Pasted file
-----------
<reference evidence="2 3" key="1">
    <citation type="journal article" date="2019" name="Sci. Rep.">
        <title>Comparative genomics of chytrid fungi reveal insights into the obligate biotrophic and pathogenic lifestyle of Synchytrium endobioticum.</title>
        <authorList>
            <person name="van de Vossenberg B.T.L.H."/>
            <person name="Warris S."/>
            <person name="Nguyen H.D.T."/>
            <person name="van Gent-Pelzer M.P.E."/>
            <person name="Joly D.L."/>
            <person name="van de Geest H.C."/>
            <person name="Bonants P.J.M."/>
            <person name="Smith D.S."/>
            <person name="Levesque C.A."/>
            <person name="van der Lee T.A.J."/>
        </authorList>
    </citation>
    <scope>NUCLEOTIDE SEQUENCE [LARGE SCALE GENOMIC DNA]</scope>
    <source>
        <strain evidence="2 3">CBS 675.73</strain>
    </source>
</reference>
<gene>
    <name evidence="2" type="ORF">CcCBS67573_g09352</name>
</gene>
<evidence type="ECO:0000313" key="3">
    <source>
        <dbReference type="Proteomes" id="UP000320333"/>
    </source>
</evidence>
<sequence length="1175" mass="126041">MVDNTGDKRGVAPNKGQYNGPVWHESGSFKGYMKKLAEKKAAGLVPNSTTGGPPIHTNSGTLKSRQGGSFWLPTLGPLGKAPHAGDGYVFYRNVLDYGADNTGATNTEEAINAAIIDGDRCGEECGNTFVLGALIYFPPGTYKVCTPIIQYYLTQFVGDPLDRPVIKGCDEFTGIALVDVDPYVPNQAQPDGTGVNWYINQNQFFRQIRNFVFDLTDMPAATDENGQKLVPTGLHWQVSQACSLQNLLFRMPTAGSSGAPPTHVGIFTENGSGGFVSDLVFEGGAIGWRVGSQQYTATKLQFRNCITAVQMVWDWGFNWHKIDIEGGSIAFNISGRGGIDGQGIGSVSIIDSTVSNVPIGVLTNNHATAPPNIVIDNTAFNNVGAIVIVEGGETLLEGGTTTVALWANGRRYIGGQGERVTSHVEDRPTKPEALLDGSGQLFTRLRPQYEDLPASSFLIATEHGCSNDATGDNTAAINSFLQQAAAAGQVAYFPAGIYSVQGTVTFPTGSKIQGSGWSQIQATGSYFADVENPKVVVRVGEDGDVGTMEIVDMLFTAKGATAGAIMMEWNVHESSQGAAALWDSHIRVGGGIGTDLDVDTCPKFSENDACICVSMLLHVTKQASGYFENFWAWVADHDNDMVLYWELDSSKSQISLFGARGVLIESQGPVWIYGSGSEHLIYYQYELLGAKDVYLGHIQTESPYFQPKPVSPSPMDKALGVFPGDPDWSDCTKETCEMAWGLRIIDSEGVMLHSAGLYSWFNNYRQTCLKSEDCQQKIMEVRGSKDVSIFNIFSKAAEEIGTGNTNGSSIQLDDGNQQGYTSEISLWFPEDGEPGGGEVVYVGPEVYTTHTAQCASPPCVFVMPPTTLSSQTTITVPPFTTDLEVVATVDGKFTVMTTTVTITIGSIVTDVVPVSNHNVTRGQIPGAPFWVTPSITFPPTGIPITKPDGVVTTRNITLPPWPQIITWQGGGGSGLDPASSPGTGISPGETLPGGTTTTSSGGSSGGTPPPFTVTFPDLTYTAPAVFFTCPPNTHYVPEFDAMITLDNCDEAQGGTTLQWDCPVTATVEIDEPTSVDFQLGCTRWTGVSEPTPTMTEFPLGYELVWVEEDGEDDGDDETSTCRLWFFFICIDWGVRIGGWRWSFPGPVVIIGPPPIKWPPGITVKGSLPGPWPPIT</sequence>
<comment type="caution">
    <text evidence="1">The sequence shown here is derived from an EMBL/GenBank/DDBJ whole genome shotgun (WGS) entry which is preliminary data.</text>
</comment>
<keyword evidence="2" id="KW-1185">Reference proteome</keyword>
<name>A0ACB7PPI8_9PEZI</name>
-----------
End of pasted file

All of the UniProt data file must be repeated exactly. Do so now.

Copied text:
<reference evidence="2 3" key="1">
    <citation type="journal article" date="2019" name="Sci. Rep.">
        <title>Comparative genomics of chytrid fungi reveal insights into the obligate biotrophic and pathogenic lifestyle of Synchytrium endobioticum.</title>
        <authorList>
            <person name="van de Vossenberg B.T.L.H."/>
            <person name="Warris S."/>
            <person name="Nguyen H.D.T."/>
            <person name="van Gent-Pelzer M.P.E."/>
            <person name="Joly D.L."/>
            <person name="van de Geest H.C."/>
            <person name="Bonants P.J.M."/>
            <person name="Smith D.S."/>
            <person name="Levesque C.A."/>
            <person name="van der Lee T.A.J."/>
        </authorList>
    </citation>
    <scope>NUCLEOTIDE SEQUENCE [LARGE SCALE GENOMIC DNA]</scope>
    <source>
        <strain evidence="2 3">CBS 675.73</strain>
    </source>
</reference>
<gene>
    <name evidence="2" type="ORF">CcCBS67573_g09352</name>
</gene>
<evidence type="ECO:0000313" key="3">
    <source>
        <dbReference type="Proteomes" id="UP000320333"/>
    </source>
</evidence>
<sequence length="1175" mass="126041">MVDNTGDKRGVAPNKGQYNGPVWHESGSFKGYMKKLAEKKAAGLVPNSTTGGPPIHTNSGTLKSRQGGSFWLPTLGPLGKAPHAGDGYVFYRNVLDYGADNTGATNTEEAINAAIIDGDRCGEECGNTFVLGALIYFPPGTYKVCTPIIQYYLTQFVGDPLDRPVIKGCDEFTGIALVDVDPYVPNQAQPDGTGVNWYINQNQFFRQIRNFVFDLTDMPAATDENGQKLVPTGLHWQVSQACSLQNLLFRMPTAGSSGAPPTHVGIFTENGSGGFVSDLVFEGGAIGWRVGSQQYTATKLQFRNCITAVQMVWDWGFNWHKIDIEGGSIAFNISGRGGIDGQGIGSVSIIDSTVSNVPIGVLTNNHATAPPNIVIDNTAFNNVGAIVIVEGGETLLEGGTTTVALWANGRRYIGGQGERVTSHVEDRPTKPEALLDGSGQLFTRLRPQYEDLPASSFLIATEHGCSNDATGDNTAAINSFLQQAAAAGQVAYFPAGIYSVQGTVTFPTGSKIQGSGWSQIQATGSYFADVENPKVVVRVGEDGDVGTMEIVDMLFTAKGATAGAIMMEWNVHESSQGAAALWDSHIRVGGGIGTDLDVDTCPKFSENDACICVSMLLHVTKQASGYFENFWAWVADHDNDMVLYWELDSSKSQISLFGARGVLIESQGPVWIYGSGSEHLIYYQYELLGAKDVYLGHIQTESPYFQPKPVSPSPMDKALGVFPGDPDWSDCTKETCEMAWGLRIIDSEGVMLHSAGLYSWFNNYRQTCLKSEDCQQKIMEVRGSKDVSIFNIFSKAAEEIGTGNTNGSSIQLDDGNQQGYTSEISLWFPEDGEPGGGEVVYVGPEVYTTHTAQCASPPCVFVMPPTTLSSQTTITVPPFTTDLEVVATVDGKFTVMTTTVTITIGSIVTDVVPVSNHNVTRGQIPGAPFWVTPSITFPPTGIPITKPDGVVTTRNITLPPWPQIITWQGGGGSGLDPASSPGTGISPGETLPGGTTTTSSGGSSGGTPPPFTVTFPDLTYTAPAVFFTCPPNTHYVPEFDAMITLDNCDEAQGGTTLQWDCPVTATVEIDEPTSVDFQLGCTRWTGVSEPTPTMTEFPLGYELVWVEEDGEDDGDDETSTCRLWFFFICIDWGVRIGGWRWSFPGPVVIIGPPPIKWPPGITVKGSLPGPWPPIT</sequence>
<comment type="caution">
    <text evidence="1">The sequence shown here is derived from an EMBL/GenBank/DDBJ whole genome shotgun (WGS) entry which is preliminary data.</text>
</comment>
<keyword evidence="2" id="KW-1185">Reference proteome</keyword>
<name>A0ACB7PPI8_9PEZI</name>